Church Membership and Covenanting by C. Matthew McMahon

Duties Of The Church Member To The Church by Thomas Murphy

God is Neither Faddish nor Nostalgic by C. Matthew McMahon

God is Not to Be Worshipped as Represented by an Image by Benjamin Needler (1620-1682)

How May We Have Suitable Conceptions of God in Worship? by Thomas Mallery D.D. (n.d.)

Is the acknowledgement of God’s Holiness Essential? by David F. Wells

John Calvin’s Order of Worship (1542) and Genevan Liturgy in Strassborg (Strasbourg)

Puritan Worship – An Antidote Against Distractions in Worship by Richard Steele (1629-1692)

Puritan Worship by Thomas Doolittle (1632-1707)

Puritan Worship is Evangelical Worship which is Spiritual Worship by Matthew Poole (1624-1679)

Puritan Worship, Images of God or Images of Christ by Leland Ryken

Reformed Liturgical Services and the Puritan Order of Worship

Strange Fire by C. Matthew McMahon

The Call to Worship and Benediction in the Corporate Worship Service as it Relates to the Regulative Principle by C. Matthew McMahon

The Duty of Social Covenanting Edited by David Scott

The Form of Prayers and Ministration of the Sacraments by John Knox (1556)

The Necessity of Reforming the Church by John Calvin

The Puritan Approach to Worship by J.I. Packer

The Reformers and the Regulative Principle by William Cunningham

The Regulative Principle in Worship: A Brief Article by C. Matthew McMahon

The Right Manner of Worship and Drawing Nigh Unto God by Jeremiah Burroughs (1599-1646)

The Warrant and Nature of Public Worship by Benjamin Morgan Palmer (1818-1902)

Think today’s church services are too long? A Brief Instruction in the Worship of God by John Owen (1616-1683)

True and False Religion by Bernardinus De Moor (1709-1780)

True and False Worship by Martin Luther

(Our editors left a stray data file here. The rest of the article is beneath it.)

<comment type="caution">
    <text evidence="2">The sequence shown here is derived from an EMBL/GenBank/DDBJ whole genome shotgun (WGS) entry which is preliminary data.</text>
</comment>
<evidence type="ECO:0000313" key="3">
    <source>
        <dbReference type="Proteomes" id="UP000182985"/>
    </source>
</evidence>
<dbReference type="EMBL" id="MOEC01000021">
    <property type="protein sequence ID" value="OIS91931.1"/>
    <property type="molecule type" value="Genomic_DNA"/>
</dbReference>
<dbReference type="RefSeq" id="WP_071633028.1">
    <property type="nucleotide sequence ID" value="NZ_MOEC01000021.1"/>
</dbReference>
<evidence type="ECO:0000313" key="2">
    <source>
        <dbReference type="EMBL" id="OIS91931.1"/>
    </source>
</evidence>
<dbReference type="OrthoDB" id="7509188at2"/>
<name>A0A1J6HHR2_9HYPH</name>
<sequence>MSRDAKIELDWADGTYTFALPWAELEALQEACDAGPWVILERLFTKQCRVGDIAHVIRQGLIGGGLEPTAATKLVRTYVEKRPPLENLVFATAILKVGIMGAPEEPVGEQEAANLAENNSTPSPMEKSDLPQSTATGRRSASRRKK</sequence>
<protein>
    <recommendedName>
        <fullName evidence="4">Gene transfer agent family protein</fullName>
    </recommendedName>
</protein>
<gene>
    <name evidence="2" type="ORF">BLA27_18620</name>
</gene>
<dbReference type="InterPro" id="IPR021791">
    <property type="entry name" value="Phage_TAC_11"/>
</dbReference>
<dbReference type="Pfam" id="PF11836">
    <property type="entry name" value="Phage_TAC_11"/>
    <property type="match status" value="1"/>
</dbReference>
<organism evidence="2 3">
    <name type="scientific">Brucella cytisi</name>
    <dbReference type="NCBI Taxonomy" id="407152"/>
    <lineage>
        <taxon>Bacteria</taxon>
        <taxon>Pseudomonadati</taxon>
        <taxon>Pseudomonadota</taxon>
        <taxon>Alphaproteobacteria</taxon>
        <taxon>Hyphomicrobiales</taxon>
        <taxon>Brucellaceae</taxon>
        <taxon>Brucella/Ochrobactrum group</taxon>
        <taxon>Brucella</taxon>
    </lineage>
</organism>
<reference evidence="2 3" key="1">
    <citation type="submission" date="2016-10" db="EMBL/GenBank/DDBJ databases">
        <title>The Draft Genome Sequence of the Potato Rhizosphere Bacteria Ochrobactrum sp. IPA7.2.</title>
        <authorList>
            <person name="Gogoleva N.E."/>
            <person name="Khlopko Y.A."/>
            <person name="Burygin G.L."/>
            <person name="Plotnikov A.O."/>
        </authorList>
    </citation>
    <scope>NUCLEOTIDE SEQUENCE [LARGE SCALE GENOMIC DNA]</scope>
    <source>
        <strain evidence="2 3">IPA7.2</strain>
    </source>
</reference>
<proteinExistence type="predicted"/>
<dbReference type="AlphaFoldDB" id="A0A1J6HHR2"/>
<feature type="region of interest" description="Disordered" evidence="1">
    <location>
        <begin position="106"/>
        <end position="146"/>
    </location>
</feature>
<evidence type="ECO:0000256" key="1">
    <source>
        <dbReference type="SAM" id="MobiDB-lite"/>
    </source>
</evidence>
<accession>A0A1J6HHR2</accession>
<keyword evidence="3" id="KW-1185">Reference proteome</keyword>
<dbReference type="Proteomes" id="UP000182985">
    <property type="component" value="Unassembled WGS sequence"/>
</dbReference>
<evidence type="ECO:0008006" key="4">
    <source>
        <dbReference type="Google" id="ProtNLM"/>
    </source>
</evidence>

True Worship by John Welch

Truth’s Victory Over Error by David Dickson

Twelve Arguments Against Any Conformity to Worship Not of Divine Institution by John Owen (1616-1683)

We Are Separated for Christ’s Instituted Worship’s Sake by Peter Vinke (d. 1702)

What are the marks of a biblical church? by C. Matthew McMahon

What Would It Have Been Like to Attend a Puritan Worship Service? by Horton Davies

Why a Genevan Robe? by C. Matthew McMahon

Wigged Out – Why did the Puritan’s Wear Wigs? by C. Matthew McMahon

Worship by Zacharias Ursinus

The Liturgy of Calvin by Philip Schaff

Spiritual Worship by Archibald Alexander

The Scriptural Regulative Principle of Worship by GI Williamson

The Reformers and the Regulative Principle by William Cunningham

The Regulative Principle of Worship by GI Williamson
A paper presented at the 2001 International Conference of Reformed Churches

The Regulative Principle by Malcolm Maclean

The Regulative Principle by Hugh Cartwright

The Puritan Principle of Worship by William Young

Reforming Worship by Rowland Ward

Scriptural Worship by KA Macrae

John Owen on the Regulative Principle prepared by Christian Adjumian

Five Lectures on the Biblical Principles of Worship by GI Williamson



Historic printed works on the subject of corporate and private worship:

Gospel Worship, by Jeremiah Burroughs, a modernized version.

The Christian’s Charge Never to Offend God in Worship, by John Forbes

How to Serve God in Private and Public Worship, John Jackson

True Worship and the Consequences of Idolatry, by John Knox

A Christian’s True Spiritual Worship to Jesus Christ, by Stephen Charnock

The Glory of Evangelical Worship, by John Owen

The Simplicity of Holy Worship by John Wilson

Vain Imaginations in the Worship of God by Samuel Willard, Jonathan Dickinson, Joshua Moodey, Nathan Stone and Jonathan Edwards

The True Psalmody by the Reformed Ministers

A Gospel-Ordinance Concerning the Singing of Scripture Psalms, Hymns and Spiritual Songs by Cuthbert Sydenham

Gospel Music: or the Singing of David’s Psalms by Nathaniel Holmes

Singing of Psalms a Gospel Ordinance by John Cotton

Singing of Psalms the Duty of Christians by Thomas Ford

Reformed and Puritan printed works on corporate worship can be found HERE.

Reformed Theology and Apologetics